Home Pro NFL Improving the NFL Schedule, for Safety’s Sake

Improving the NFL Schedule, for Safety’s Sake

Improving the NFL Schedule, for Safety’s Sake
One of NBC's Thursday Night Football games between the New Orleans Saints and Carolina Panthers. Photo: Mike McCarn, AP

Sometime in April the NFL schedule will be released. While a lot of fans will immediately start planning which games they will attend, many NFL players will be nervously calculating how many days of rest they will get between games. This problem can be easily improved by the NFL and its schedulers this year; here’s how.

It’s common knowledge that most NFL players do not like the way the current NFL schedule is composed. Currently, a team can get off the field Sunday at midnight, and then play approximately 93 hours later on Thursday Night Football (TNF). For such a violent sport, players need more recovery time; scheduling them to play without adequate rest increases the chances of player injuries. Arian Foster has claimed that these Thursday night games put “every player on the football field in danger” and he’s probably right.

The NFL wants to keep TNF because it generates massive amounts of revenue for the league; in 2016, CBS and NBC agreed to pay a combined total of $1.8 billion to air TNF for two seasons. Despite protesting TNF games, NFL players also benefit from this additional revenue, and most likely would be supportive of these games, if they were given more rest days.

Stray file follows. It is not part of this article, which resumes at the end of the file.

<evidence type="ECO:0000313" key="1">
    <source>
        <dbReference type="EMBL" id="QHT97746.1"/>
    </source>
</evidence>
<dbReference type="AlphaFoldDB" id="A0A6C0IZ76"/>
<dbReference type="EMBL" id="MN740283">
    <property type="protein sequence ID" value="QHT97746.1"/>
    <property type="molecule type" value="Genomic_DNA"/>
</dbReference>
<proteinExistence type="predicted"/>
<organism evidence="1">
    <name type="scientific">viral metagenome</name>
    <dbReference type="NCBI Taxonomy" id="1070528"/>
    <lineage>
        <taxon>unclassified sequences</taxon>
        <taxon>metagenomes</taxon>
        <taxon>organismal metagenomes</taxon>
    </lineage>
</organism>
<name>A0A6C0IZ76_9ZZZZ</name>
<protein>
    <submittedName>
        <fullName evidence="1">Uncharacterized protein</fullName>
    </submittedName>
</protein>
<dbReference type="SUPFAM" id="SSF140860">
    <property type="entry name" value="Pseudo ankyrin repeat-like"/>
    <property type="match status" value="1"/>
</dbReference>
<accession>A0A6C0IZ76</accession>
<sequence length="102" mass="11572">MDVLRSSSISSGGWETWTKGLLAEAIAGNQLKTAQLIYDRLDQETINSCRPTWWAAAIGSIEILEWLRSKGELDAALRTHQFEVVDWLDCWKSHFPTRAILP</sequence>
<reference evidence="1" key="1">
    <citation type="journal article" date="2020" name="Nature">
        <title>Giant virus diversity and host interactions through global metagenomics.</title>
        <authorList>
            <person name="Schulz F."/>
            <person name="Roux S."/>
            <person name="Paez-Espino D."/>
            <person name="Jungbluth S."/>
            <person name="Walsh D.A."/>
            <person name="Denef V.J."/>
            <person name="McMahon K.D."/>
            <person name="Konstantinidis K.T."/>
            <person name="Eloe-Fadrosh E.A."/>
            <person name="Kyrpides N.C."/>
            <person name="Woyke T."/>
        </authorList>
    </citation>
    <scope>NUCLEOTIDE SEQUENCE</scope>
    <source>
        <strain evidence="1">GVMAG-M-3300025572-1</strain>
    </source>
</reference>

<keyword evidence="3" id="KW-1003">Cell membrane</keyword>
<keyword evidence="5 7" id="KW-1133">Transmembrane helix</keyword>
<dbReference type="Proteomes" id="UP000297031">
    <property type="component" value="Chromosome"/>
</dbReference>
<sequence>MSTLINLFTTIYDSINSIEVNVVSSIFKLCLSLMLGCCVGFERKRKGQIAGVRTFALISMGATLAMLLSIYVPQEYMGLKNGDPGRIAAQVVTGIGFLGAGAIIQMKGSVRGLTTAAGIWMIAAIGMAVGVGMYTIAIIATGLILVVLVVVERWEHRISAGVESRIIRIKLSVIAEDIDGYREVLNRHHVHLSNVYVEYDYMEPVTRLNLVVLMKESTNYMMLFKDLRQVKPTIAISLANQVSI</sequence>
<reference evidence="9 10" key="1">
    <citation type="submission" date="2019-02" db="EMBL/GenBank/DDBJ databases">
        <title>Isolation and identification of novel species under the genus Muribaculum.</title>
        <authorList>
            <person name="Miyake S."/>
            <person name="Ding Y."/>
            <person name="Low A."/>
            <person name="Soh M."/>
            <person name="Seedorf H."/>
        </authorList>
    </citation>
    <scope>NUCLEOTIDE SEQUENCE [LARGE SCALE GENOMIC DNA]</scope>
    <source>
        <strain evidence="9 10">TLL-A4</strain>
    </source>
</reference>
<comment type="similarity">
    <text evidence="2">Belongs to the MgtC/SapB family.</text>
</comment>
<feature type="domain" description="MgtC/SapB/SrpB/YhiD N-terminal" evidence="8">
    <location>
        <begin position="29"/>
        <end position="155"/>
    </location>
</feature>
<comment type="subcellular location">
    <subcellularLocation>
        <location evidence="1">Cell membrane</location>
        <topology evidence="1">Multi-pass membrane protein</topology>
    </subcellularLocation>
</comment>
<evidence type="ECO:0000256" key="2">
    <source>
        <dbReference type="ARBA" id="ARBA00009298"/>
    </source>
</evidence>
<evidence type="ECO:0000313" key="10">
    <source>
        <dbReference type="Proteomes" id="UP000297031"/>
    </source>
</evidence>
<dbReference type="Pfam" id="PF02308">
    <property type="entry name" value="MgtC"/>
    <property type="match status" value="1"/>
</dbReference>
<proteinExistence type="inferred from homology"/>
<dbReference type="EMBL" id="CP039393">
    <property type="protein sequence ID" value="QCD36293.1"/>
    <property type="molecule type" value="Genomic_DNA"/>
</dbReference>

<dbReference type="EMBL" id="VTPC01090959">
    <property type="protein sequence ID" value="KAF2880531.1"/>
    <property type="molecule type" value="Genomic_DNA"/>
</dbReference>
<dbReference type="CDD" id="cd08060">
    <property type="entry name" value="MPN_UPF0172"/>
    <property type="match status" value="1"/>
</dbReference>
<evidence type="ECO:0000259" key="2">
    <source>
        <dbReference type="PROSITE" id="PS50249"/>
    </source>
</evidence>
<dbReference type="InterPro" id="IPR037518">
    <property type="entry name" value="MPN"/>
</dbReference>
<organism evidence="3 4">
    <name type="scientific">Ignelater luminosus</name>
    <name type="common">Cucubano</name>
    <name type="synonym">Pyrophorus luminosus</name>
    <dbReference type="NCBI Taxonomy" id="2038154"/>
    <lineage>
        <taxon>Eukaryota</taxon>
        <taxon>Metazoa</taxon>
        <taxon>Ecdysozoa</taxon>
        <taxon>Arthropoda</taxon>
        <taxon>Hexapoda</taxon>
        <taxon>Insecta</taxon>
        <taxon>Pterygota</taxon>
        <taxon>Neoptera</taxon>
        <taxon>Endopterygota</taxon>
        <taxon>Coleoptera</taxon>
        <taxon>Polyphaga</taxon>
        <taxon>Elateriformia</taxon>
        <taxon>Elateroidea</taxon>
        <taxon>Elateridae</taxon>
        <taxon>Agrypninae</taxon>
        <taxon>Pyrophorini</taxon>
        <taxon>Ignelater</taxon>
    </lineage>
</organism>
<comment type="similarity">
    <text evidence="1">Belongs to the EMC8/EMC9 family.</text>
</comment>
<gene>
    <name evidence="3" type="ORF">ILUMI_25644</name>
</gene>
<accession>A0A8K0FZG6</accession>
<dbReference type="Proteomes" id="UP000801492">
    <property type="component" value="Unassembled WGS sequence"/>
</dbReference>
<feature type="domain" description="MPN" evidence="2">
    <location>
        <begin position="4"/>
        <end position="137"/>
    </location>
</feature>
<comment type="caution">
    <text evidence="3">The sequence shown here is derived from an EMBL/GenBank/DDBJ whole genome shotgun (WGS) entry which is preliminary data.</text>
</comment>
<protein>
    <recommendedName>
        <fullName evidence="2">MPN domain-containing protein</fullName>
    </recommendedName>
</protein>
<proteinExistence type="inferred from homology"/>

So here’s how to improve TNF and make it safer for players; Have teams coming off of a bye week play each other on TNF. It’s a simple concept that can be immediately implemented for 2018 by the NFL schedulers. This change couldn’t be implemented for all TNF games. But it can be implemented for some TNF games, and some improvement is always better than no improvement.

Here are the details; There are 15 TNF games (weeks 1-15) and only 7 bye weeks (weeks 5-11). The first game of the season should not be counted as an “unsafe” game as both teams are fully rested. Removing that game leaves 14 TNF games and 7 bye weeks. If teams coming off a bye for those 7 weeks played each other, it would cut the player safety issue in half; a 50% improvement over the current situation.

Some critics may argue that such things cannot be quickly agreed to by the NFL and the NFLPA. This is simply not the case. In the Canadian Football League, a mid-season agreement increased the number of bye weeks from 2 to 3 and also banned full contact practices. If both the NFL and NFLPA agree to this scheduling rule, it can be implemented for the 2018 season.

Everyone wants TNF to be good. The reality is that when two teams with too little rest play each other, the product is terrible, not to mention dangerous for its players. Richard Sherman summarized TNF games perfectly: “We’ve seen blowouts, sloppy play, and games that have been almost unwatchable.” If this scheduling idea is implemented, half of the TNF games in the 2018 season would be safer. This would be a win-win-win scenario for players, the NFL and its fans.

By Dominic LePan, B.A. Econ, PMP

Dominic LePan is an Oil and Gas Professional living in Calgary, Alberta, Canada. Dominic is a Seattle Seahawks season ticket holder, Big Brother, Big Sister mentor and avid sports fan. 


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